Monday, 12 March 2012

Food security in Liberia

Fifteen million tonnes of bananas are shipped around the globe every year. Consumers in the developed world have become use to exotic fruit and vegtables at all times - but the UN believes the best way to ensure nine billion people are fed and watered by 2050, is to produce and consume a significantly larger proportion of locally grown food.

On this week's One Planet we consider how resilient our global food chain is. We visit Europe's largest banana ripening warehouse; we hear from the community who are trying to bypass the food chain by growing everything themselves, plus we hear from Liberia - a country that is struggling to rebuild its agricultural sector after years of civil unrest.

To listen to this programme, please go to the BBC World Service website

Friday, 9 March 2012

Liberia land deals with foreign firms 'could sow seeds of conflict'

Pa Sando, the town chief of Konja, in Grand Cape Mount county in Liberia, looks out across the farmland. "I used to pick cocoa on this farm for more than 30 years. My grandfather planted it for us," he says. "All this area here was mine, and now it's all gone."

The land has been leased by Sime Darby Plantation (Liberia) Inc, owned by the Malaysian-based multinational Sime Darby, to grow trees for palm oil. Sando said he was never asked whether he wanted to give up his land – only that he saw the bulldozers in the bush and then his land was taken.

Much of rural Liberia's population lives on land that has been in the family for generations. Most people don't have the money to go through the costly and complicated process of acquiring deeds, so under Liberian law the government is the owner of all public land. Sando's land was not registered, therefore it belonged to the government.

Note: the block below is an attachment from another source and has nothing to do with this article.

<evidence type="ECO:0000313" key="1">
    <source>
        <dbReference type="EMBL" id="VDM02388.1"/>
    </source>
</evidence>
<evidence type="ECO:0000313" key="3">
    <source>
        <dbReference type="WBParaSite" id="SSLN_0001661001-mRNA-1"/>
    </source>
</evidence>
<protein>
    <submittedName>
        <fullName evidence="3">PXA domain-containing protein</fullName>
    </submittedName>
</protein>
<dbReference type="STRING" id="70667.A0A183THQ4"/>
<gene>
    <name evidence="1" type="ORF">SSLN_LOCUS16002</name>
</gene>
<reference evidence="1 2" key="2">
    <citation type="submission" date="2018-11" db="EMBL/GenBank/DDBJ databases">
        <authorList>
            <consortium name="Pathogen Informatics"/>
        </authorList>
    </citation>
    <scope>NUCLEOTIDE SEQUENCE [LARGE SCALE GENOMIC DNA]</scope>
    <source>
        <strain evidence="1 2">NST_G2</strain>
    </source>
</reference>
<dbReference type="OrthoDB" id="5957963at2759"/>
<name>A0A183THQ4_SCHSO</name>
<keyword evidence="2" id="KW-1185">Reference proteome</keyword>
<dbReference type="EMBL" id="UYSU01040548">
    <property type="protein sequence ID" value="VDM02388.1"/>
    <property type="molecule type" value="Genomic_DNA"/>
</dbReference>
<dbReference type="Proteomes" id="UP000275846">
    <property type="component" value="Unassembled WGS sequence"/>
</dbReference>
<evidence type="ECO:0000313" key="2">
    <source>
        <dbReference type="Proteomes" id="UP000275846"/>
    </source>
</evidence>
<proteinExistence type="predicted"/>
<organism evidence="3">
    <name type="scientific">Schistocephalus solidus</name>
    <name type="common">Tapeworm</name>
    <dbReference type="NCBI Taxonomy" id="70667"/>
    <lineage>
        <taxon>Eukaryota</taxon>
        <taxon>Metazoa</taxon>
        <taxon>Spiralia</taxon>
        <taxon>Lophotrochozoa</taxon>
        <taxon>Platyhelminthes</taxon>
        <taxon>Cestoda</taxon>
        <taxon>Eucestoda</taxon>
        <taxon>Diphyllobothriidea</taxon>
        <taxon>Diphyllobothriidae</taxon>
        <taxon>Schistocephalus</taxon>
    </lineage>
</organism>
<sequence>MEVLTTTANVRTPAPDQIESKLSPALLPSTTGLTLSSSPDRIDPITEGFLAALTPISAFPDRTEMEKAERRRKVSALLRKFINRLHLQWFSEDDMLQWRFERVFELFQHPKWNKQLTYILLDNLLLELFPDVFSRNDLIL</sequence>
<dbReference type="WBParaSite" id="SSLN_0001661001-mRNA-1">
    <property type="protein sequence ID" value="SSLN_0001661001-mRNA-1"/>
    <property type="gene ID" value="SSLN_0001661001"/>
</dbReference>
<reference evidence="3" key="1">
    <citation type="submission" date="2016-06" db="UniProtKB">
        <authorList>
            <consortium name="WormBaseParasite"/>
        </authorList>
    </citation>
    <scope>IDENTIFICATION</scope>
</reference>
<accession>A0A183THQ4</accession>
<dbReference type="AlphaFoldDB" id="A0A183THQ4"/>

Sime Darby has signed a 63-year agreement with the government to develop 220,000 hectares of land for palm oil. The company's website says it is "the world's premier producer of sustainable palm oil". It boasts of its aspiration of "making sustainable futures real for everyone". The word "sustainable" is mentioned repeatedly.

However, a report (pdf) from the Centre for International Conflict Resolution (CICR), at Columbia University in the US, raises doubts about whether the future is quite so bright for the communities affected by the company's actions.

To read more, please visit the Guardian website

Wronged women of Liberia reluctant to revisit human rights abuses

The women sat on plastic chairs arranged in a circle, some breast feeding, others with small children at their feet. This is their centre in Ganta, the dusty, vibrant commercial capital of Nimba county in north-east Liberia.

"Most of the women here were raped [during the war]," says Yarih Geebah, the speaker for Ganta Concerned Women. "But if you don't have money, nothing happens. [For] we, the poor people, we who don't know book … justice don't prevail."

Liberia went through a 14-year civil war in which people were forced to perform the most debased and cruel acts imaginable. Initial findings from a United Nations Development Programme/World Vision survey in 2004 estimated 40% of the country's women were subjected to sexual violence, although other estimates suggest the figure is higher.

One woman from the group spoke of how she was taken as a "rebel wife" and raped repeatedly. Eight years later, the boy she was "married to" – now a man, and also the father of her daughter – sells petrol in Ganta. She sees him every day.

In August 2003, when the Accra peace accord was signed, it was decided the best chance for Liberia to get some form of justice was through a Truth and Reconciliation Commission (TRC), as had been set up in countries such as South Africa and Rwanda. The commission's mandate was to document and investigate human rights abuses committed between January 1979 and October 2003 and then make recommendations to the Liberian government.

To read more please visit the Guardian website